Since the first day of his presidency, Joe Biden has identified safe reopening of public schools as a national priority. With about 30% of the nation’s population yet to receive their first dose of vaccines—including, at least for now, children under the age of 12—COVID-19 continues to pose a significant health threat for students, staff, and families.
The American Academy of Pediatrics (AAP) reported that the transmission trend is going in the wrong direction for children. As of early September, the AAP found that children represented almost 27% of all new positive cases in the country. With these recent developments in the pandemic, the Biden administration launched sweeping actions to address parent concerns that children safely return to in-person learning.
On Sept. 9, President Biden used his executive power to implement a series of actions aimed at stemming and ultimately halting virus transmission in schools and workplaces. The American Rescue Plan had already allocated over $120 billion to support states, districts, and tribal communities to safely reopen schools and address the impacts of the pandemic on students. The Occupational Safety and Health Administration (OSHA) will issue regulations mandating vaccines or weekly testing that apply to employers with over 100 employees, which would include educators. The administration now mandates vaccination of approximately 300,000 teachers and staff in federally managed or federally contracted school settings, including the Bureau of Indian Education (BIE) schools, the Department of Defense school system, and the federally funded Head Start program. The mandate is likely to apply to an additional 750,000 parent volunteers in the Head Start program.
Further, the Department of Education announced Project SAFE, a federal grants program that enables school districts to obtain federal dollars to restore school aid that was being withheld by state authorities because of local defiance of state-initiated masking ban. The Department of Education also opened a civil rights investigation to determine if masking bans in several states, including Florida, adversely increase the health risks of students with disabilities as they return to in-person instructional settings.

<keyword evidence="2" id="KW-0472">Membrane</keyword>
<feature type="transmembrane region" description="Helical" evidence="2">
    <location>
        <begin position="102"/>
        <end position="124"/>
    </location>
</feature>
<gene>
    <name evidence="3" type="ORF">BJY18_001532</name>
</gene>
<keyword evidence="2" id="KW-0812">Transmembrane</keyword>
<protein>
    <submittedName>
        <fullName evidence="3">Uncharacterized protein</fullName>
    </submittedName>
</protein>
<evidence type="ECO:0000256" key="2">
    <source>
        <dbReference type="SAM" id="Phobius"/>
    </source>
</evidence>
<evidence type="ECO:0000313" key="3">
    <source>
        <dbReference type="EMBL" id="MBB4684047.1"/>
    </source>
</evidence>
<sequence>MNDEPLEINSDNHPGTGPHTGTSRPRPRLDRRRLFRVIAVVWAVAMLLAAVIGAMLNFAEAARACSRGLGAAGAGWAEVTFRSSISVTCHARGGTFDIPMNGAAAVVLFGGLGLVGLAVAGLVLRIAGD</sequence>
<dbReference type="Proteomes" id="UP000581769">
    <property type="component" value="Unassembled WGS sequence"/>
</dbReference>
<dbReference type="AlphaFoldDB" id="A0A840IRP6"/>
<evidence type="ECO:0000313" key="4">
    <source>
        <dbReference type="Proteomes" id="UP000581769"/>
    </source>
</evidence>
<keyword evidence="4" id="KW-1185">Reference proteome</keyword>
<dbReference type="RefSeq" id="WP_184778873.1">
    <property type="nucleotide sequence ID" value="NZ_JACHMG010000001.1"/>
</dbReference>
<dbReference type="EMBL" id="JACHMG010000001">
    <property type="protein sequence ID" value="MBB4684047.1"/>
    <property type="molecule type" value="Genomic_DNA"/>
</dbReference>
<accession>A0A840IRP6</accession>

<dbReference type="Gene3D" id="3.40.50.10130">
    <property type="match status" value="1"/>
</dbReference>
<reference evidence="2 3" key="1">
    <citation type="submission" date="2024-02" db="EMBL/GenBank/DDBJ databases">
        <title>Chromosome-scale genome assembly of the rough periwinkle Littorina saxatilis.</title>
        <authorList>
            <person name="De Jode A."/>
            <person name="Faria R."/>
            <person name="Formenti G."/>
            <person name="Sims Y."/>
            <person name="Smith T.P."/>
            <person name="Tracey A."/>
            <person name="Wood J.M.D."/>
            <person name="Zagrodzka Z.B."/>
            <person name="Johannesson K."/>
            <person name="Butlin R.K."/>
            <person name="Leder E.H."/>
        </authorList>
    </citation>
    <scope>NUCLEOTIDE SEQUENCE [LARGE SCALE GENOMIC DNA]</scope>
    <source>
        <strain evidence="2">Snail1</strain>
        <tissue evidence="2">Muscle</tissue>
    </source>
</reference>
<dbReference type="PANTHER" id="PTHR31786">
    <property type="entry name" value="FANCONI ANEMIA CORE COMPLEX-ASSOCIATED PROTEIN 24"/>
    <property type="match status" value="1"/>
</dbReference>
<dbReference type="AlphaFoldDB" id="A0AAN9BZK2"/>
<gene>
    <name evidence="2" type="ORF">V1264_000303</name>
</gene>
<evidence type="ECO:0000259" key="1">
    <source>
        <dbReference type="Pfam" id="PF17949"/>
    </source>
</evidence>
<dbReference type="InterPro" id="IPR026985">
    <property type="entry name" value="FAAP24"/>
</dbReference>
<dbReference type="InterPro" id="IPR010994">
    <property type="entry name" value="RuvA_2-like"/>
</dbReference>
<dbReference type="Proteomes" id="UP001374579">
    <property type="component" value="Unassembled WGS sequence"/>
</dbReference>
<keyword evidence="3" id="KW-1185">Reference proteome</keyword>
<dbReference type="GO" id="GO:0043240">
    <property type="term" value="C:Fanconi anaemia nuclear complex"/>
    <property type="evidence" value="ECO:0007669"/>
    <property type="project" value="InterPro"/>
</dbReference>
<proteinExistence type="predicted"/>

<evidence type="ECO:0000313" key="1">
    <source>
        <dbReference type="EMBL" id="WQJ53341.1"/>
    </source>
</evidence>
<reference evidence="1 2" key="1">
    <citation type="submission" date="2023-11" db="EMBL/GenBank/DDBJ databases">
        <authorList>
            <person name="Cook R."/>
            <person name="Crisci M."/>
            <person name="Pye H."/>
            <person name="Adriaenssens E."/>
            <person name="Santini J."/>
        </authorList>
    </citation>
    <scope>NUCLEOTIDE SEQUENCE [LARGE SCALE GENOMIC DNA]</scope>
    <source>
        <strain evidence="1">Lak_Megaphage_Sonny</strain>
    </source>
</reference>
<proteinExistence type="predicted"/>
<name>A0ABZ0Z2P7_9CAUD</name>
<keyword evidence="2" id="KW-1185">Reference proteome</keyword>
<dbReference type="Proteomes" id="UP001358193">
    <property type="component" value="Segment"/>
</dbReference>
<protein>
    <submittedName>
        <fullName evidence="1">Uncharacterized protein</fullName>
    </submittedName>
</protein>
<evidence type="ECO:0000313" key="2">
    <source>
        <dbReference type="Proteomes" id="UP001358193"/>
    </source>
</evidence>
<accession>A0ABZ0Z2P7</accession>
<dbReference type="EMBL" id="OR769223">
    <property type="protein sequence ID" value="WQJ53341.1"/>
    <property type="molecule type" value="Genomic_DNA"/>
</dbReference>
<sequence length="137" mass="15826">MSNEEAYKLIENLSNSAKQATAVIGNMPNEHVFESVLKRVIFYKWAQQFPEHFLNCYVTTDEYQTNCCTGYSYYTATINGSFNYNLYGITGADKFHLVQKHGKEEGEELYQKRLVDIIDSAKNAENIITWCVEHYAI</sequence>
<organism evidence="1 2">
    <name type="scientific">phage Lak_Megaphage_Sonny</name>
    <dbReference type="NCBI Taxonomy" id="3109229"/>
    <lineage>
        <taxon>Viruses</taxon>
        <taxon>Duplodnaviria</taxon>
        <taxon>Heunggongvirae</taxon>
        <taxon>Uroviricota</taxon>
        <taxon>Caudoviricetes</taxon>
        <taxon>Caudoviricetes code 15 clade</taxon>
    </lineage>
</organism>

President Biden is determined to use a wide range of executive power and administrative tools to support schools and districts in fighting the pandemic. These sweeping actions begin to resemble the extensive federal role in aiding urban, rural, and tribal communities and institutions during the Great Society era of the 1960s, when many state governing institutions chose to ignore changing social needs due to outdated legislative apportionment and voting rights suppression. During the eight years of the John Kennedy and Lyndon Johnson presidencies, the number of federal categorical grants grew by 190%. As a comparison, categorical programs increased by 33% during Barack Obama’s two terms. Clearly, Biden’s commitment to systemic equality for all necessitates a federal infrastructure to directly address local needs, especially in states where these needs have been ignored by the state leadership.
Biden’s determination to secure a safe learning environment for over 50 million K-12 students will be favorably received by a clear majority of public school parents. On children’s academic and social needs, parents have first-hand knowledge to inform their views on what the government can do to protect their children during the pandemic. Parents are frustrated with remote instruction and are beginning to cast doubts on the leadership of the education policy system. A recent national survey conducted by USA Today/Ipsos showed substantial parental disapproval of gubernatorial performance in addressing the transition from remote to in-person learning. When given a choice of options for various entities responsible for schooling, governors were rated most negatively, with a 39% disapproval rating among parents of school-age children.
In placing state governors at the top of their dissatisfaction list, parents are urging state leaders to enable and not to hinder in-person learning. While 55% of the surveyed parents see that their children are falling behind with remote instruction, 70% want their children to return to in-person classes five days a week. They are supportive of schoolwide masking (64%) and teacher vaccination policy (56%). At the same time, 81% of the surveyed parents are respectful of families who may choose to delay sending their children back to in-person classrooms. An earlier national poll suggested majority parental support for mask mandates but not mandatory vaccinations for students. Clearly, these figures showing robust support for safe, in-person school reopening should be a wake-up call to governors who oppose masking and vaccination mandates in public schools. Whether governors heed the call, however, remains to be seen.
On masking and vaccination requirements in our public schools, President Biden has taken the side of the majority of public school parents. Biden’s use of executive power to address parental concerns offers a good example of responsive governance. When the president and parents agree on the importance of safe, in-person instruction five days a week, millions of public school students benefit.
The Brown Center Chalkboard launched in January 2013 as a weekly series of new analyses of policy, research, and practice relevant to U.S. education.
In July 2015, the Chalkboard was re-launched as a Brookings blog in order to offer more frequent, timely, and diverse content. Contributors to both the original paper series and current blog are committed to bringing evidence to bear on the debates around education policy in America.